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Say my home network has a wifi-password and my friends are connected to it (since I gave them my wifi-password). Is it possible for me to read their data transfer? If yes, then it would also be possible for them to spy on the other users in my home network, right?

I was just curious since public networks are very unsecure and private networks are ''the same'' only with a password. And if I know that password, it should be the same (just with familiar persons), am I wrong?

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  • Look up: wifi guest isolation. Depending on your equipment it should be possible to isolate clients from each other on a guest network.
    – Kate
    Jan 10 at 21:07
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If your Wi-Fi network is using WEP, WPA-PSK, or WPA2-PSK for security, then, yes, anybody who knows the password can decrypt traffic from other users. Of course, any traffic that has another layer of encryption (HTTPS, ssh, etc.) will not be readable.

If the network uses WPA3, then it is much more difficult to do so, probably not within the capability of the average attacker.

In either case, you should set up a separate guest network for any outsiders (many routers allow this). Not only does this prevent them from spying on you, but also it mitigates other problems such as people with infected devices connecting to your network and introducing malware into your home network.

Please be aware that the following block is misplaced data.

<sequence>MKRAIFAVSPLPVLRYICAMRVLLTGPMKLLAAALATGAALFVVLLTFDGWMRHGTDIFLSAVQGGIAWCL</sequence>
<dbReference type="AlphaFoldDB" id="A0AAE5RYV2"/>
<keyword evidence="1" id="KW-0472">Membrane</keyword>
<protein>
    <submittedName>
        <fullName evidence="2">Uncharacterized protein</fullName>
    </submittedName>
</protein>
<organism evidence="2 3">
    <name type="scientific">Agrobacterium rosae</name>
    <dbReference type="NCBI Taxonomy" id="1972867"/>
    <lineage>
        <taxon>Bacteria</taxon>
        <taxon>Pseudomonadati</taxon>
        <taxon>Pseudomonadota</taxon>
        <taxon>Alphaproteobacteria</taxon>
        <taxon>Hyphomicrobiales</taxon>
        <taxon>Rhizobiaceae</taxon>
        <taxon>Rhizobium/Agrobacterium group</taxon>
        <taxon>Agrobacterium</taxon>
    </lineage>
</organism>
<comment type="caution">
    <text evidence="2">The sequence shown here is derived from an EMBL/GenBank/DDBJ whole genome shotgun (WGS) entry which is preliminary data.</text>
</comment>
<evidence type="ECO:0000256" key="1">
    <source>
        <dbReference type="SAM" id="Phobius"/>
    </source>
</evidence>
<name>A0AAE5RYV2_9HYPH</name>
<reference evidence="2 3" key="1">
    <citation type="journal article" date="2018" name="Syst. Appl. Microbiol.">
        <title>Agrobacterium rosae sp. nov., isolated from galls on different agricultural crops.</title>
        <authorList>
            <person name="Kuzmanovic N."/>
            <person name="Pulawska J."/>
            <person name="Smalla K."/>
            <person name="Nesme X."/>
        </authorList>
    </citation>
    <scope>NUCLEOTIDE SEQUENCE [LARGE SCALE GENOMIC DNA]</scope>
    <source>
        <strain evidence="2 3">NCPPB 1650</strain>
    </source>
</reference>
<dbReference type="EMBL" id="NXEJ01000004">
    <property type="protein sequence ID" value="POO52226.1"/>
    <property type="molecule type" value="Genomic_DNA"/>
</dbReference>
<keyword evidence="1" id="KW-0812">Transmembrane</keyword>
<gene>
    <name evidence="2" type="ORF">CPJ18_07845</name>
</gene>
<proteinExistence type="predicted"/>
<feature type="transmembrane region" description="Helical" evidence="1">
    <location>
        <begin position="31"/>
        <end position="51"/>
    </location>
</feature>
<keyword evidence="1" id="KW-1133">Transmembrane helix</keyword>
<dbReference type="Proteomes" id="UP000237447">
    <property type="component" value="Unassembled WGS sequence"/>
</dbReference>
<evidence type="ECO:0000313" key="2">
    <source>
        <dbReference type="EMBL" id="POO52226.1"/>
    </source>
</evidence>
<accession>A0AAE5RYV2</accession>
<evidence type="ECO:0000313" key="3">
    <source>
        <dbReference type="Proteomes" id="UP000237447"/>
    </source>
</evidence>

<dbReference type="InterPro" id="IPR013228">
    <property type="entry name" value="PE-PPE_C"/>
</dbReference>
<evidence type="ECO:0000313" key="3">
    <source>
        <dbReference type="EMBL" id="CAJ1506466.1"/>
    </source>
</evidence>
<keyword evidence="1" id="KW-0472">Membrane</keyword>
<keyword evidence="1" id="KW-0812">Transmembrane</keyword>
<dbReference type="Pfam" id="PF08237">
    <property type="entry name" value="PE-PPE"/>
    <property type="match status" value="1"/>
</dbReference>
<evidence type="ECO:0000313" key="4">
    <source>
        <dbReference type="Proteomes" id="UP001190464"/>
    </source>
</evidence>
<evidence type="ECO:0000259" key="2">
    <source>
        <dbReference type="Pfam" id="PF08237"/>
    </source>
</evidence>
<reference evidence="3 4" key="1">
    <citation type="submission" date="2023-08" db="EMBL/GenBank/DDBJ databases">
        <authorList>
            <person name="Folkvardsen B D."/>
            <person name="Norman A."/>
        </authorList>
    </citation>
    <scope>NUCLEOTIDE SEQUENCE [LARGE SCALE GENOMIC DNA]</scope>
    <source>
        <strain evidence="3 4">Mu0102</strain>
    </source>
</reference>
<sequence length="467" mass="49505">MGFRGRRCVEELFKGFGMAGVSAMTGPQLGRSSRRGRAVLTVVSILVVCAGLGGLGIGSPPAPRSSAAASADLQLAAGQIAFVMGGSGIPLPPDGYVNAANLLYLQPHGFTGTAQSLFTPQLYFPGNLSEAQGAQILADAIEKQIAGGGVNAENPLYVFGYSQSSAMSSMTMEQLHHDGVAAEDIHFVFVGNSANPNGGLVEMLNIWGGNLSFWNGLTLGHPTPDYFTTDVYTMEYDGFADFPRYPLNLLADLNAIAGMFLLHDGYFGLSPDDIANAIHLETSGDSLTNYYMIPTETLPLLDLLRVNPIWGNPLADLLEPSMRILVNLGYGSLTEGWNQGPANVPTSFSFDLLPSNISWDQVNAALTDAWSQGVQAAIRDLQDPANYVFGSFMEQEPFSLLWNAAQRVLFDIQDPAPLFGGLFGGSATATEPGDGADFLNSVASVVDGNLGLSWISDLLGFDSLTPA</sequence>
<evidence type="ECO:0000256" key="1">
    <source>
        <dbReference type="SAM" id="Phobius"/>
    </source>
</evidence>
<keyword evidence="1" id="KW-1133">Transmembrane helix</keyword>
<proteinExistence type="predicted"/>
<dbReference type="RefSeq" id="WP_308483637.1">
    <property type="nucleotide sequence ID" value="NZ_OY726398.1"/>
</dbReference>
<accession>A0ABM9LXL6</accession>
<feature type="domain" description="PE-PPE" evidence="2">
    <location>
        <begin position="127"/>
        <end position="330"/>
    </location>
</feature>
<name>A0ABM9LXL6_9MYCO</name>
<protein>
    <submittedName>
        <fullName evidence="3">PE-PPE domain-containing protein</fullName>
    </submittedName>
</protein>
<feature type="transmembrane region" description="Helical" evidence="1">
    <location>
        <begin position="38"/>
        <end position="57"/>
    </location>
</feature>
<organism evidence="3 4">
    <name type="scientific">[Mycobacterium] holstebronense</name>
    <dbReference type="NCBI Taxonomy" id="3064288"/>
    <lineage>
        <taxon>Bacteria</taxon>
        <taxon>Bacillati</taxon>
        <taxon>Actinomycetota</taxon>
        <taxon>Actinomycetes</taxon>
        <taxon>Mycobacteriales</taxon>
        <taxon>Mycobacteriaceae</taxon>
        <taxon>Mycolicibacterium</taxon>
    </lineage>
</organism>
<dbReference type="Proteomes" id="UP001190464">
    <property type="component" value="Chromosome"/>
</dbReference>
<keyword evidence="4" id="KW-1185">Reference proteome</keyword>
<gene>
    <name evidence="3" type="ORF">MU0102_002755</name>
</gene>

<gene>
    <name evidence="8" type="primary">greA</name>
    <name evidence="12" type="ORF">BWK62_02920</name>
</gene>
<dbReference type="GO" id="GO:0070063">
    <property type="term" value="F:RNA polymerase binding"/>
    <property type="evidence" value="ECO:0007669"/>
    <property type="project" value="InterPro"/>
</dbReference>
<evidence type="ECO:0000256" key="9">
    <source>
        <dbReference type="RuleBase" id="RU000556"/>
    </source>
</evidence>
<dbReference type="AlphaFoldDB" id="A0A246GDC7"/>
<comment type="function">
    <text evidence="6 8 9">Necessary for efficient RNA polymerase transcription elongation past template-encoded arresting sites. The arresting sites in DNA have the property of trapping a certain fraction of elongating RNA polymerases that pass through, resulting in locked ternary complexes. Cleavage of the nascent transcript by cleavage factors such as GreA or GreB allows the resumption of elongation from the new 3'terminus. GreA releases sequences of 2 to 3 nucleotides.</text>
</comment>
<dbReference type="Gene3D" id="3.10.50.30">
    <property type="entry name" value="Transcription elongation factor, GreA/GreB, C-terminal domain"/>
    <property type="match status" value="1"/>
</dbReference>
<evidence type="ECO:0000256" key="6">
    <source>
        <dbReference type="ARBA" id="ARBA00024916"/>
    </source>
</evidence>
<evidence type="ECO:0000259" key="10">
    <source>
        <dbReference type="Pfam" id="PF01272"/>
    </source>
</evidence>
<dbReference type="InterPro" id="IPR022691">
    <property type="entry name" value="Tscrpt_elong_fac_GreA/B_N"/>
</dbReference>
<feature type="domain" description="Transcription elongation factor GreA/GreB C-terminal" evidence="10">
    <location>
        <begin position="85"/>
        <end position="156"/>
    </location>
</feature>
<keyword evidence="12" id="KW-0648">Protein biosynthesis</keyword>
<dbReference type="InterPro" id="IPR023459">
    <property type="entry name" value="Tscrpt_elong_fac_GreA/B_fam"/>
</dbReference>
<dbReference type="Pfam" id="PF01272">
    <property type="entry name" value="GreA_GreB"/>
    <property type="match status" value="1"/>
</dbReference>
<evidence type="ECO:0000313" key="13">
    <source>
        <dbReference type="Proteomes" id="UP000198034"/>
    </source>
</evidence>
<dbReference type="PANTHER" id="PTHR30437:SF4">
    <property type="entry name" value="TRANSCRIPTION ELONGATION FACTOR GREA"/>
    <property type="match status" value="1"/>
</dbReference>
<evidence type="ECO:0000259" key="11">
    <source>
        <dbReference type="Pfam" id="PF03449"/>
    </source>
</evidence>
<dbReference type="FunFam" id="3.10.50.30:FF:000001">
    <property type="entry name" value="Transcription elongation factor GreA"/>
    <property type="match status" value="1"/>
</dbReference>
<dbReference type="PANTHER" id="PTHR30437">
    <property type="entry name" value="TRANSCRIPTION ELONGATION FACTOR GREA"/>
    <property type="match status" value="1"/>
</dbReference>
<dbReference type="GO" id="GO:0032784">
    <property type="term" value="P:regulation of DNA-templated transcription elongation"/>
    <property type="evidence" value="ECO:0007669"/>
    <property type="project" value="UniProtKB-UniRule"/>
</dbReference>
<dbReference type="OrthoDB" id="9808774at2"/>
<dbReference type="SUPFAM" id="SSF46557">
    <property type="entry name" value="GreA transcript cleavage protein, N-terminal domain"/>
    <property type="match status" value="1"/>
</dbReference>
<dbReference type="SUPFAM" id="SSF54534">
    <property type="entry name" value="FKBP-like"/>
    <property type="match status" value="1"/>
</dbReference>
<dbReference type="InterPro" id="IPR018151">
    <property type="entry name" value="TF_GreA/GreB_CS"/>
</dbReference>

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  • KRACK's team attacked WPA3, too Dragonblood
    – kelalaka
    Jan 11 at 10:06
  • @kelalaka Thanks! I hadn't ever looked into attacks against WPA3 since it is so rarely used, but it sounds like IEEE 802.11 team really sucks at protocol design. I still think WPA3 is an improvement over WPA2 since it uses ECC for its handshake, which is better than WPA2 where one simply passively monitor the handshake and decrypt traffic if you knew the password.
    – nobody
    Jan 11 at 16:08
  • Yes, much more better. The KRACK's team attack is different than what they did to WPA2. Still they found another method. Attacks always improves and this is a frightening ... +1..
    – kelalaka
    Jan 11 at 16:17

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